Most Americans say that pharmaceutical manufacturers, banks, advertisers, energy firms, and tech companies have too much power and influence in today’s American economy, according to Public Attitudes Toward Technology Companies, a research report from the Pew Research Center.
A plurality of Americans says labor unions and farming and agriculture have too little power, along with a majority of people who believe that small business lacks sufficient power in the current U.S. economy.
This data point is part of a larger consumer survey on Americans’ attitudes about the growing role of technology in society, particularly with respect to political and social impacts.
There’s a subtle finding that is akin to healthcare surveys of patients and consumers: most Americans say technology’s products and services have more a positive than negative impact on peoples’ personal lives, but less so on society-at-large.
Similarly, in healthcare polls, most consumers say “my” healthcare is better than healthcare overall in the nation.
Overall, 58% of consumers say they can trust major technologies companies to do what is right “some of the time.” Only 1 in 4 (28%) of Americans believe they can trust tech companies to do right by them at least most of the time. As a result of perceptions of concentrated power and lack of trust, one-half of U.S. consumers think major tech companies should be regulated more than they currently are; in particular, 57% of Democrats believe in more regulation for tech firms compared with 44% of Republicans.
There are other important differences to note between people based on gender, age, level of education, and political affiliation/party ID.
More women tend to believe that technology companies support the views of men over women. More Republicans believe that tech companies support the views of liberals over conservatives. And, college graduates have more positive views of personal and social benefits of technology companies versus people with less education.
Younger people age 18-29 have more faith in technology companies’ intentions for good versus “bad.” Older people 65 and up tend to believe the tech companies should be more heavily regulated, and that the companies fail to anticipate how products will impact society.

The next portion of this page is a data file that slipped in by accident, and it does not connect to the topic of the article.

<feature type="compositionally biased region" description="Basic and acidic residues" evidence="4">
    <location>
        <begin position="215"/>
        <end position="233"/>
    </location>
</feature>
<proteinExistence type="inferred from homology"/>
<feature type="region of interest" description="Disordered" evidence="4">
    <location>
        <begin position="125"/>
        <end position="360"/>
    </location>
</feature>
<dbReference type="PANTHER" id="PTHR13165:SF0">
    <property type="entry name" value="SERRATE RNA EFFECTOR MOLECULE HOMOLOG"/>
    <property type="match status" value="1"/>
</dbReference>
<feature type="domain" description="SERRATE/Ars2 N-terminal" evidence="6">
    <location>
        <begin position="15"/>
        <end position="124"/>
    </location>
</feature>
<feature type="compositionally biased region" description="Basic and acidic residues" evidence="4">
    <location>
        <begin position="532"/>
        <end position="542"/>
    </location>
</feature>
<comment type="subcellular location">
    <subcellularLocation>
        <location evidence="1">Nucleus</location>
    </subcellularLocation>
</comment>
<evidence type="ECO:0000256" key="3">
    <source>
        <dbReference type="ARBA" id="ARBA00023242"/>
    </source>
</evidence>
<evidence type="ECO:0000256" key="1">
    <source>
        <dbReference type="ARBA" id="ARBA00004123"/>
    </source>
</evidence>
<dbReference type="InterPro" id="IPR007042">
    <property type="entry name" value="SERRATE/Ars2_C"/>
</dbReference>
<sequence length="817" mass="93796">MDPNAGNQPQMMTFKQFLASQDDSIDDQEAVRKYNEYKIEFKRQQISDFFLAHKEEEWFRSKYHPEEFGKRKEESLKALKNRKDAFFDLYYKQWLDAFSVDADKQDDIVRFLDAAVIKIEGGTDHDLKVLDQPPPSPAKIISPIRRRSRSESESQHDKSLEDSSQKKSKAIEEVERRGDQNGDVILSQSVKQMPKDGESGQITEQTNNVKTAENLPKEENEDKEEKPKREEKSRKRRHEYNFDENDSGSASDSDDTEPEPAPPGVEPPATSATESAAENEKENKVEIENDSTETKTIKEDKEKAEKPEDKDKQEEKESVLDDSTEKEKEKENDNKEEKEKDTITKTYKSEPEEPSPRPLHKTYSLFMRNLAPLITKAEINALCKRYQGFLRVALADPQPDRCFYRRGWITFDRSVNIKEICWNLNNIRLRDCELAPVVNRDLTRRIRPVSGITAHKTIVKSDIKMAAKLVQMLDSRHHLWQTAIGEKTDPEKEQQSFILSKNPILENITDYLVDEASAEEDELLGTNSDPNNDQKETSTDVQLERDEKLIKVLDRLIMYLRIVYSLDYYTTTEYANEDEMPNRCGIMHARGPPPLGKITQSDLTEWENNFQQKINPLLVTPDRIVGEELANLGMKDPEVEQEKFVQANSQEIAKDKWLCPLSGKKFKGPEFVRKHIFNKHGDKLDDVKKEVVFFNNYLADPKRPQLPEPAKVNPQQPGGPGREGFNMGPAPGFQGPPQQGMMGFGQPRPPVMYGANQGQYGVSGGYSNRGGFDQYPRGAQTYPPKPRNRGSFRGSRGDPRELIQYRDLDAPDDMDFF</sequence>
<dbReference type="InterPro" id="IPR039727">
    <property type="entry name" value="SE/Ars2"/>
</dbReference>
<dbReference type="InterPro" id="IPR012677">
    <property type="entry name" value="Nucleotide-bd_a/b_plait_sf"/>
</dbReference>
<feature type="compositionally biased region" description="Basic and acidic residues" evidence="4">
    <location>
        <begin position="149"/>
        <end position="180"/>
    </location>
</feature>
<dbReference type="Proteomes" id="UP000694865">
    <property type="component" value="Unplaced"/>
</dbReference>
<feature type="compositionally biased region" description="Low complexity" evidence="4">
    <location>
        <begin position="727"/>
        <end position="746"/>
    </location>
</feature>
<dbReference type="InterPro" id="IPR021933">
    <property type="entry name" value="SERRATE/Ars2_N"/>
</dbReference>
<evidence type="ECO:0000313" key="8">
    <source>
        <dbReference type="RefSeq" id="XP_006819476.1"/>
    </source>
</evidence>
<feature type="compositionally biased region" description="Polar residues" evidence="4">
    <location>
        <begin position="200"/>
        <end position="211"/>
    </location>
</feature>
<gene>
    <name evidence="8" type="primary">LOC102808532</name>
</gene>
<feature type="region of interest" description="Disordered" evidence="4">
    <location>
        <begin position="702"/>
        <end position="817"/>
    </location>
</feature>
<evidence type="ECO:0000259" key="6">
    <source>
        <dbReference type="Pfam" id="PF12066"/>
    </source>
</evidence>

The survey was conducted in May and June 2018 among 4,594 U.S. adults.
Health Populi’s Hot Points: Healthcare delivery is becoming more digital, via electronic health records, telehealth and virtual visits, remote health monitoring, and self-care tools. Each of these platforms generates data at the N of 1 point-of-care for the patient, consumer, and caregiver. And those small data are getting aggregated into Big Data analyzed in algorithms via augmented intelligence and cognitive computing. Consumers have begun to get a taste of what this might mean for the privacy and security of that data, first through financial services and retail store data breaches, and in the past several years, cyber-security risks of health data.
Trust underpins health engagement. The results of this Pew study tell us that consumers’ trust levels if various industry segments are low: especially for pharma, financial services, and marketers.
It’s not new-news that consumers’ trust in pharma has eroded for years, as I pointed out here in Health Populi based on the latest Edelman Trust Barometer. What was intriguing about that research is that biotech was much more trusted than pharma, with biotech being seen as more innovative. Through a marketing lens, then, the biotech has done a better job at bolstering consumer trust than pharma has done.
Layer in banking to the healthcare ecosystem and consumers’ growing role as payor. Credit scores, payment plans for hospital stays and specialty drugs, and the expanding financial risk due to high-deductibles all play into the patient-as-payor and trust.
These financial and trust-risks impact Republicans and Democrats alike. The Pew research continues to build the case that prescription drug pricing, and healthcare financial risks, will play a large role in popular culture, and in the 2018 mid-term and 2020 Presidential elections.